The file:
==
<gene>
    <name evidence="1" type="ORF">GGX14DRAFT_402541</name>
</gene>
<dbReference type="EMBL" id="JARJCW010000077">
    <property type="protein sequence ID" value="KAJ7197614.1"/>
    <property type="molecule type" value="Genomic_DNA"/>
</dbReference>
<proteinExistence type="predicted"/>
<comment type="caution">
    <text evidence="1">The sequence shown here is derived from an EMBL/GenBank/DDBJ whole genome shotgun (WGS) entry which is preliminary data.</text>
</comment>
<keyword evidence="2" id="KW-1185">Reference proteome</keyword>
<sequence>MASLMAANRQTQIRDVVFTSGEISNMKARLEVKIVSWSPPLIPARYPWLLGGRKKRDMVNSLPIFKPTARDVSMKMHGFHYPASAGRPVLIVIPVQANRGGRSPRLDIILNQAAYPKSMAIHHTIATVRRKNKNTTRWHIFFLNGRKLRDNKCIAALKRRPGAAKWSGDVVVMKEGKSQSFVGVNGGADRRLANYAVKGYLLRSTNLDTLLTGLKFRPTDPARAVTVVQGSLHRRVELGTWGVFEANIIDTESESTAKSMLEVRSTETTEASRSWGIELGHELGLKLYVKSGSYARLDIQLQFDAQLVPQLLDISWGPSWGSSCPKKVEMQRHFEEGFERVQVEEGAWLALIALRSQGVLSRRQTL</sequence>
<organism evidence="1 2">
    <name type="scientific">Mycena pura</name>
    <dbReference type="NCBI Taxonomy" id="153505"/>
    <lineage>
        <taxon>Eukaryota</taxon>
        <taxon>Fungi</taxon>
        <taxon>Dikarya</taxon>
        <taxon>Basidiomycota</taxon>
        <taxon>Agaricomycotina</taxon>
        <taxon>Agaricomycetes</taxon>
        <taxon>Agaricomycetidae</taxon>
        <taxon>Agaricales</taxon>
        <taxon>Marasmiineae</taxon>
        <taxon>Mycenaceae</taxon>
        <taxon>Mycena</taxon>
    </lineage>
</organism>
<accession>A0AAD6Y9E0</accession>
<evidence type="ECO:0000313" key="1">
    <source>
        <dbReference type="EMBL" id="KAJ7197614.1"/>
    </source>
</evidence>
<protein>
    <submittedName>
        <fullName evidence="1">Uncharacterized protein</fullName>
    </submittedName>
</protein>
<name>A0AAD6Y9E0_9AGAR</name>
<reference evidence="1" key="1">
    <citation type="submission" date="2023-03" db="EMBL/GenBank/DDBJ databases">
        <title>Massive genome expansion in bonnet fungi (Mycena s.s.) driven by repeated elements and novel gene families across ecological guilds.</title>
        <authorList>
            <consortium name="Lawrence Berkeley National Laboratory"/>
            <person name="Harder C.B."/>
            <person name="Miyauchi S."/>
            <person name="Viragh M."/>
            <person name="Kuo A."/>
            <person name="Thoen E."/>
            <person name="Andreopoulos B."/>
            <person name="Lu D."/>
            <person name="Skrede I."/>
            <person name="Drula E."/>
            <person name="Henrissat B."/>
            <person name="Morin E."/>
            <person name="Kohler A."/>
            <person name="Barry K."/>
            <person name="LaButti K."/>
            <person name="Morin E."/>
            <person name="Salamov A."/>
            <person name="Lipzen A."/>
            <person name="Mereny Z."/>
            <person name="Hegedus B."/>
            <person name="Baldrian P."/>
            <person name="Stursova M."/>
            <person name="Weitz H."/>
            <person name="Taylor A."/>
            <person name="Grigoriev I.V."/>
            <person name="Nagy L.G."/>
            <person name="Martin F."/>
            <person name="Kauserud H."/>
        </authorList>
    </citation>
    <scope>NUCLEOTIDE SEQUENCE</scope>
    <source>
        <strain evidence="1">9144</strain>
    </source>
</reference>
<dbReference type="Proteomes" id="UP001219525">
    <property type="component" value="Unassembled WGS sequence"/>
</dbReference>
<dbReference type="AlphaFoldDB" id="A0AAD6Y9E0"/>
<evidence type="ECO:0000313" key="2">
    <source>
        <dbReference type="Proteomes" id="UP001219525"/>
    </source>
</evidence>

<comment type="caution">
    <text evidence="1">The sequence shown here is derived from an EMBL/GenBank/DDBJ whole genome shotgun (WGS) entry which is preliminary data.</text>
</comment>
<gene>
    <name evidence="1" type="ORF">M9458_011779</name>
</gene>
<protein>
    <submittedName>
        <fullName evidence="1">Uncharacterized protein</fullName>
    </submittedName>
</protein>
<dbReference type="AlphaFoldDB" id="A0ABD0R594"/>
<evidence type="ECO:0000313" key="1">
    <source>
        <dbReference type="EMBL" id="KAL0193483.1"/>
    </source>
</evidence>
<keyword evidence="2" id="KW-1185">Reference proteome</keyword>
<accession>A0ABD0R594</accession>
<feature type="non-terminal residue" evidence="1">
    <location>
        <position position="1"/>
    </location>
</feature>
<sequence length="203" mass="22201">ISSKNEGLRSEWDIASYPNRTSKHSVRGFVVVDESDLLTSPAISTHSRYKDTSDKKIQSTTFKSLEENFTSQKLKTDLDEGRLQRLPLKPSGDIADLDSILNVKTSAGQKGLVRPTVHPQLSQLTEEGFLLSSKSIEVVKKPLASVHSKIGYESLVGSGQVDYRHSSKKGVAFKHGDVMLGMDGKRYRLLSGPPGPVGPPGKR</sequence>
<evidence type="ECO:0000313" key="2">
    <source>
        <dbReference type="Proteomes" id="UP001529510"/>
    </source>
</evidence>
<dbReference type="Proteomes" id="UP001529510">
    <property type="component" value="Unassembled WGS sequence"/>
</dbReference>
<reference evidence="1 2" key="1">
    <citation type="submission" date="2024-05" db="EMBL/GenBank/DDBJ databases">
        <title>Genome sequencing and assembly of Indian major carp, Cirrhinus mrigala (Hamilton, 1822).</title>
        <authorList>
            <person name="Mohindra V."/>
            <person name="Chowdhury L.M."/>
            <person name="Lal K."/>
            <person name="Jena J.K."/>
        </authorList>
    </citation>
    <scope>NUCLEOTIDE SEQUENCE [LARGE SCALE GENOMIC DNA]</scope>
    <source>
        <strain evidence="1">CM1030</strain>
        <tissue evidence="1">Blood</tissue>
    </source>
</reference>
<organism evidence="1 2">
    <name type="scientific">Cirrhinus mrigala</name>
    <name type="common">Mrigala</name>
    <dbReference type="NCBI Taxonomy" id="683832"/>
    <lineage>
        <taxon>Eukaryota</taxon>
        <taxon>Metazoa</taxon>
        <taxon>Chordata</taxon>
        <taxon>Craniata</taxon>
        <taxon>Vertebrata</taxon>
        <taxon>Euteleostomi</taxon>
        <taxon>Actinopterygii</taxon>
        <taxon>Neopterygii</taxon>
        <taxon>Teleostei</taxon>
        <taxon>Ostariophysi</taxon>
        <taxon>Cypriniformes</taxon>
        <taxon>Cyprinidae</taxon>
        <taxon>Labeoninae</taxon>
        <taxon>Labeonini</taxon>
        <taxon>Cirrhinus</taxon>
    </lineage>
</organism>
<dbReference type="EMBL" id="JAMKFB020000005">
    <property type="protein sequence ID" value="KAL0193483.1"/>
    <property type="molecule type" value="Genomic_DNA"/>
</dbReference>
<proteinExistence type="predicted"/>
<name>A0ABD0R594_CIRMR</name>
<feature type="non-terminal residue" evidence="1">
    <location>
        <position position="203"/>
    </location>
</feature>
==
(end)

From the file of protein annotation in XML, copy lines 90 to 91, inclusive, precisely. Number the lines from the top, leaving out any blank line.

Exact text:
</evidence>

<comment type="caution">